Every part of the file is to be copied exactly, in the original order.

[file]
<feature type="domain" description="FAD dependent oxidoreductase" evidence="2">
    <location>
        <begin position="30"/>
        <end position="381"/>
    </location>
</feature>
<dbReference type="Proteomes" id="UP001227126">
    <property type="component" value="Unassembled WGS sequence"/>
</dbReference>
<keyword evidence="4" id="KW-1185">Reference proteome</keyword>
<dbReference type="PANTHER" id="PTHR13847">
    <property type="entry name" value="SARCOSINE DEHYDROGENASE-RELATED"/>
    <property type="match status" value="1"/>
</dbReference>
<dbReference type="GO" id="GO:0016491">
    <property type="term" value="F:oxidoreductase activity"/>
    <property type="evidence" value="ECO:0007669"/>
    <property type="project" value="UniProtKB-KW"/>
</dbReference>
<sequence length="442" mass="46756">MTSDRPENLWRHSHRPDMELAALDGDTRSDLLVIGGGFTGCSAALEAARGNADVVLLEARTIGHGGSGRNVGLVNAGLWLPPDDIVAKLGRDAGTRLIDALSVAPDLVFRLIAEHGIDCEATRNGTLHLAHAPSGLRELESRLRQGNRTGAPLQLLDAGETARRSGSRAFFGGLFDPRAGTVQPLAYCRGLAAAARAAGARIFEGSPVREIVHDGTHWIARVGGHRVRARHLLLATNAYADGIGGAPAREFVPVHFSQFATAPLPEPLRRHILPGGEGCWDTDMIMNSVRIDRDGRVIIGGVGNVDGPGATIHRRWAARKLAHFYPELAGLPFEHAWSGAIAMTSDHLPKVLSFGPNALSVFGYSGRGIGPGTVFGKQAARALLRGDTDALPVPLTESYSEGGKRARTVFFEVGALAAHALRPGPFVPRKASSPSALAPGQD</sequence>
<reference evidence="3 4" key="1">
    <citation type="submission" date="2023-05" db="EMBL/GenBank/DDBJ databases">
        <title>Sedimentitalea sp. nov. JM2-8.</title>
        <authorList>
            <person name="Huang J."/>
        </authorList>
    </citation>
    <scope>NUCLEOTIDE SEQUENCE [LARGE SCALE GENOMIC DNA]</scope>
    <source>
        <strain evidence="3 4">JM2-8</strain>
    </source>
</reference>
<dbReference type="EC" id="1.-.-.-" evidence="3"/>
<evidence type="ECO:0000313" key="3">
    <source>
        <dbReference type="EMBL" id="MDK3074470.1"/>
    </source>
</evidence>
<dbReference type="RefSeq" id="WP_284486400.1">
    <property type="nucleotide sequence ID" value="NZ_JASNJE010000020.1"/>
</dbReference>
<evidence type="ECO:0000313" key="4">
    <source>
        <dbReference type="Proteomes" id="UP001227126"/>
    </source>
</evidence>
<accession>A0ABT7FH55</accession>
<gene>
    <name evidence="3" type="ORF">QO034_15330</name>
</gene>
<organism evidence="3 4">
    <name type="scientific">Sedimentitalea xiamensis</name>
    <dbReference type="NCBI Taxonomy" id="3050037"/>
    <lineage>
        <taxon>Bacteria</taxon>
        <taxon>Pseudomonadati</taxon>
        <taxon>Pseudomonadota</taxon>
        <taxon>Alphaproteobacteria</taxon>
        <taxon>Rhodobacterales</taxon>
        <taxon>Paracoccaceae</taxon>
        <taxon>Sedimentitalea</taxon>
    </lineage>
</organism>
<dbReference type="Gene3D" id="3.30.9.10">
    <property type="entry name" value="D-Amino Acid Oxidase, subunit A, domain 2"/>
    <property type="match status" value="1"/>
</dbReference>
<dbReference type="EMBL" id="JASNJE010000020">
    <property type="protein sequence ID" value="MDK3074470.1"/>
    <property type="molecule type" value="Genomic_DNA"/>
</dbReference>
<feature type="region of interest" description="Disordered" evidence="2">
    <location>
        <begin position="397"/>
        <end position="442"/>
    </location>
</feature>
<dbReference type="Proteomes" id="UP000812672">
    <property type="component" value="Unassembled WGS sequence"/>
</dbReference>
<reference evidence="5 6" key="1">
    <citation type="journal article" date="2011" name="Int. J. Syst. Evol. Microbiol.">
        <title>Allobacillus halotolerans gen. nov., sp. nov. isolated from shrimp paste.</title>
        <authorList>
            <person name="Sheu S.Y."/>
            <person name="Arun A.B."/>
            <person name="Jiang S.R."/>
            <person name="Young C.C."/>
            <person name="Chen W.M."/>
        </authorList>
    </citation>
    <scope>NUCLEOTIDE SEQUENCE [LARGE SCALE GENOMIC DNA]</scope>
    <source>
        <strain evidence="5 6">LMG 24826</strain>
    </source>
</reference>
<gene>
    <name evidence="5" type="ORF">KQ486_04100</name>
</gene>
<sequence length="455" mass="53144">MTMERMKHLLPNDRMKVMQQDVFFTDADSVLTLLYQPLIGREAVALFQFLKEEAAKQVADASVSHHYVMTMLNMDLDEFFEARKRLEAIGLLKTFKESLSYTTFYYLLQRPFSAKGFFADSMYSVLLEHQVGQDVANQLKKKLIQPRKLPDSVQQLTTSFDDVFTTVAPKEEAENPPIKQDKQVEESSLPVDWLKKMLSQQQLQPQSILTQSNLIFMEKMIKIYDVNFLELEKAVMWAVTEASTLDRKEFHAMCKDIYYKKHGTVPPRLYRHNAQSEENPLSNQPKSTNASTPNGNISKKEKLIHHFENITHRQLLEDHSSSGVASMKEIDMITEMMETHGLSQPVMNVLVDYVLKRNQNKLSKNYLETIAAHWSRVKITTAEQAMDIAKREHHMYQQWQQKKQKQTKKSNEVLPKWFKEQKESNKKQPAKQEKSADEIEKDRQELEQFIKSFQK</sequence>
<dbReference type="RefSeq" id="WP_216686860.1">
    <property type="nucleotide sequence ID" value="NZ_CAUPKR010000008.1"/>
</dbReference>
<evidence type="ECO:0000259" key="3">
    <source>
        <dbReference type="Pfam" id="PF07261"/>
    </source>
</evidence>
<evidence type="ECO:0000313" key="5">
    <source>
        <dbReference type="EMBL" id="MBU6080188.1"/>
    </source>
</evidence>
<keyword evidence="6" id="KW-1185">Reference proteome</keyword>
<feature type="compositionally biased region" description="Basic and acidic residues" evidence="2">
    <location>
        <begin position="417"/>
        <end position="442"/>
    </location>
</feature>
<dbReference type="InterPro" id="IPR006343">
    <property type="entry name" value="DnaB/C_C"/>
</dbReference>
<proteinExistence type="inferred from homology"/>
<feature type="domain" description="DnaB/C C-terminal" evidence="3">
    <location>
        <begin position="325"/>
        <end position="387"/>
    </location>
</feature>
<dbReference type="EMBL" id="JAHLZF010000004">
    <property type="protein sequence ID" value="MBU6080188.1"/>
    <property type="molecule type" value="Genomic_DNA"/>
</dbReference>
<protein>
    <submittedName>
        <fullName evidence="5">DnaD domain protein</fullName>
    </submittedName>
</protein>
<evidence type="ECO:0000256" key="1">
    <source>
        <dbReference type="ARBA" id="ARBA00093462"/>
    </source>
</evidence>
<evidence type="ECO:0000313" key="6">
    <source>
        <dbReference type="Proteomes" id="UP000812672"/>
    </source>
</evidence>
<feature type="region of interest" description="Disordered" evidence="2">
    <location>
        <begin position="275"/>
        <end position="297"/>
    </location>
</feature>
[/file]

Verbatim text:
<feature type="domain" description="FAD dependent oxidoreductase" evidence="2">
    <location>
        <begin position="30"/>
        <end position="381"/>
    </location>
</feature>
<dbReference type="Proteomes" id="UP001227126">
    <property type="component" value="Unassembled WGS sequence"/>
</dbReference>
<keyword evidence="4" id="KW-1185">Reference proteome</keyword>
<dbReference type="PANTHER" id="PTHR13847">
    <property type="entry name" value="SARCOSINE DEHYDROGENASE-RELATED"/>
    <property type="match status" value="1"/>
</dbReference>
<dbReference type="GO" id="GO:0016491">
    <property type="term" value="F:oxidoreductase activity"/>
    <property type="evidence" value="ECO:0007669"/>
    <property type="project" value="UniProtKB-KW"/>
</dbReference>
<sequence length="442" mass="46756">MTSDRPENLWRHSHRPDMELAALDGDTRSDLLVIGGGFTGCSAALEAARGNADVVLLEARTIGHGGSGRNVGLVNAGLWLPPDDIVAKLGRDAGTRLIDALSVAPDLVFRLIAEHGIDCEATRNGTLHLAHAPSGLRELESRLRQGNRTGAPLQLLDAGETARRSGSRAFFGGLFDPRAGTVQPLAYCRGLAAAARAAGARIFEGSPVREIVHDGTHWIARVGGHRVRARHLLLATNAYADGIGGAPAREFVPVHFSQFATAPLPEPLRRHILPGGEGCWDTDMIMNSVRIDRDGRVIIGGVGNVDGPGATIHRRWAARKLAHFYPELAGLPFEHAWSGAIAMTSDHLPKVLSFGPNALSVFGYSGRGIGPGTVFGKQAARALLRGDTDALPVPLTESYSEGGKRARTVFFEVGALAAHALRPGPFVPRKASSPSALAPGQD</sequence>
<reference evidence="3 4" key="1">
    <citation type="submission" date="2023-05" db="EMBL/GenBank/DDBJ databases">
        <title>Sedimentitalea sp. nov. JM2-8.</title>
        <authorList>
            <person name="Huang J."/>
        </authorList>
    </citation>
    <scope>NUCLEOTIDE SEQUENCE [LARGE SCALE GENOMIC DNA]</scope>
    <source>
        <strain evidence="3 4">JM2-8</strain>
    </source>
</reference>
<dbReference type="EC" id="1.-.-.-" evidence="3"/>
<evidence type="ECO:0000313" key="3">
    <source>
        <dbReference type="EMBL" id="MDK3074470.1"/>
    </source>
</evidence>
<dbReference type="RefSeq" id="WP_284486400.1">
    <property type="nucleotide sequence ID" value="NZ_JASNJE010000020.1"/>
</dbReference>
<evidence type="ECO:0000313" key="4">
    <source>
        <dbReference type="Proteomes" id="UP001227126"/>
    </source>
</evidence>
<accession>A0ABT7FH55</accession>
<gene>
    <name evidence="3" type="ORF">QO034_15330</name>
</gene>
<organism evidence="3 4">
    <name type="scientific">Sedimentitalea xiamensis</name>
    <dbReference type="NCBI Taxonomy" id="3050037"/>
    <lineage>
        <taxon>Bacteria</taxon>
        <taxon>Pseudomonadati</taxon>
        <taxon>Pseudomonadota</taxon>
        <taxon>Alphaproteobacteria</taxon>
        <taxon>Rhodobacterales</taxon>
        <taxon>Paracoccaceae</taxon>
        <taxon>Sedimentitalea</taxon>
    </lineage>
</organism>
<dbReference type="Gene3D" id="3.30.9.10">
    <property type="entry name" value="D-Amino Acid Oxidase, subunit A, domain 2"/>
    <property type="match status" value="1"/>
</dbReference>
<dbReference type="EMBL" id="JASNJE010000020">
    <property type="protein sequence ID" value="MDK3074470.1"/>
    <property type="molecule type" value="Genomic_DNA"/>
</dbReference>
<feature type="region of interest" description="Disordered" evidence="2">
    <location>
        <begin position="397"/>
        <end position="442"/>
    </location>
</feature>
<dbReference type="Proteomes" id="UP000812672">
    <property type="component" value="Unassembled WGS sequence"/>
</dbReference>
<reference evidence="5 6" key="1">
    <citation type="journal article" date="2011" name="Int. J. Syst. Evol. Microbiol.">
        <title>Allobacillus halotolerans gen. nov., sp. nov. isolated from shrimp paste.</title>
        <authorList>
            <person name="Sheu S.Y."/>
            <person name="Arun A.B."/>
            <person name="Jiang S.R."/>
            <person name="Young C.C."/>
            <person name="Chen W.M."/>
        </authorList>
    </citation>
    <scope>NUCLEOTIDE SEQUENCE [LARGE SCALE GENOMIC DNA]</scope>
    <source>
        <strain evidence="5 6">LMG 24826</strain>
    </source>
</reference>
<gene>
    <name evidence="5" type="ORF">KQ486_04100</name>
</gene>
<sequence length="455" mass="53144">MTMERMKHLLPNDRMKVMQQDVFFTDADSVLTLLYQPLIGREAVALFQFLKEEAAKQVADASVSHHYVMTMLNMDLDEFFEARKRLEAIGLLKTFKESLSYTTFYYLLQRPFSAKGFFADSMYSVLLEHQVGQDVANQLKKKLIQPRKLPDSVQQLTTSFDDVFTTVAPKEEAENPPIKQDKQVEESSLPVDWLKKMLSQQQLQPQSILTQSNLIFMEKMIKIYDVNFLELEKAVMWAVTEASTLDRKEFHAMCKDIYYKKHGTVPPRLYRHNAQSEENPLSNQPKSTNASTPNGNISKKEKLIHHFENITHRQLLEDHSSSGVASMKEIDMITEMMETHGLSQPVMNVLVDYVLKRNQNKLSKNYLETIAAHWSRVKITTAEQAMDIAKREHHMYQQWQQKKQKQTKKSNEVLPKWFKEQKESNKKQPAKQEKSADEIEKDRQELEQFIKSFQK</sequence>
<dbReference type="RefSeq" id="WP_216686860.1">
    <property type="nucleotide sequence ID" value="NZ_CAUPKR010000008.1"/>
</dbReference>
<evidence type="ECO:0000259" key="3">
    <source>
        <dbReference type="Pfam" id="PF07261"/>
    </source>
</evidence>
<evidence type="ECO:0000313" key="5">
    <source>
        <dbReference type="EMBL" id="MBU6080188.1"/>
    </source>
</evidence>
<keyword evidence="6" id="KW-1185">Reference proteome</keyword>
<feature type="compositionally biased region" description="Basic and acidic residues" evidence="2">
    <location>
        <begin position="417"/>
        <end position="442"/>
    </location>
</feature>
<dbReference type="InterPro" id="IPR006343">
    <property type="entry name" value="DnaB/C_C"/>
</dbReference>
<proteinExistence type="inferred from homology"/>
<feature type="domain" description="DnaB/C C-terminal" evidence="3">
    <location>
        <begin position="325"/>
        <end position="387"/>
    </location>
</feature>
<dbReference type="EMBL" id="JAHLZF010000004">
    <property type="protein sequence ID" value="MBU6080188.1"/>
    <property type="molecule type" value="Genomic_DNA"/>
</dbReference>
<protein>
    <submittedName>
        <fullName evidence="5">DnaD domain protein</fullName>
    </submittedName>
</protein>
<evidence type="ECO:0000256" key="1">
    <source>
        <dbReference type="ARBA" id="ARBA00093462"/>
    </source>
</evidence>
<evidence type="ECO:0000313" key="6">
    <source>
        <dbReference type="Proteomes" id="UP000812672"/>
    </source>
</evidence>
<feature type="region of interest" description="Disordered" evidence="2">
    <location>
        <begin position="275"/>
        <end position="297"/>
    </location>
</feature>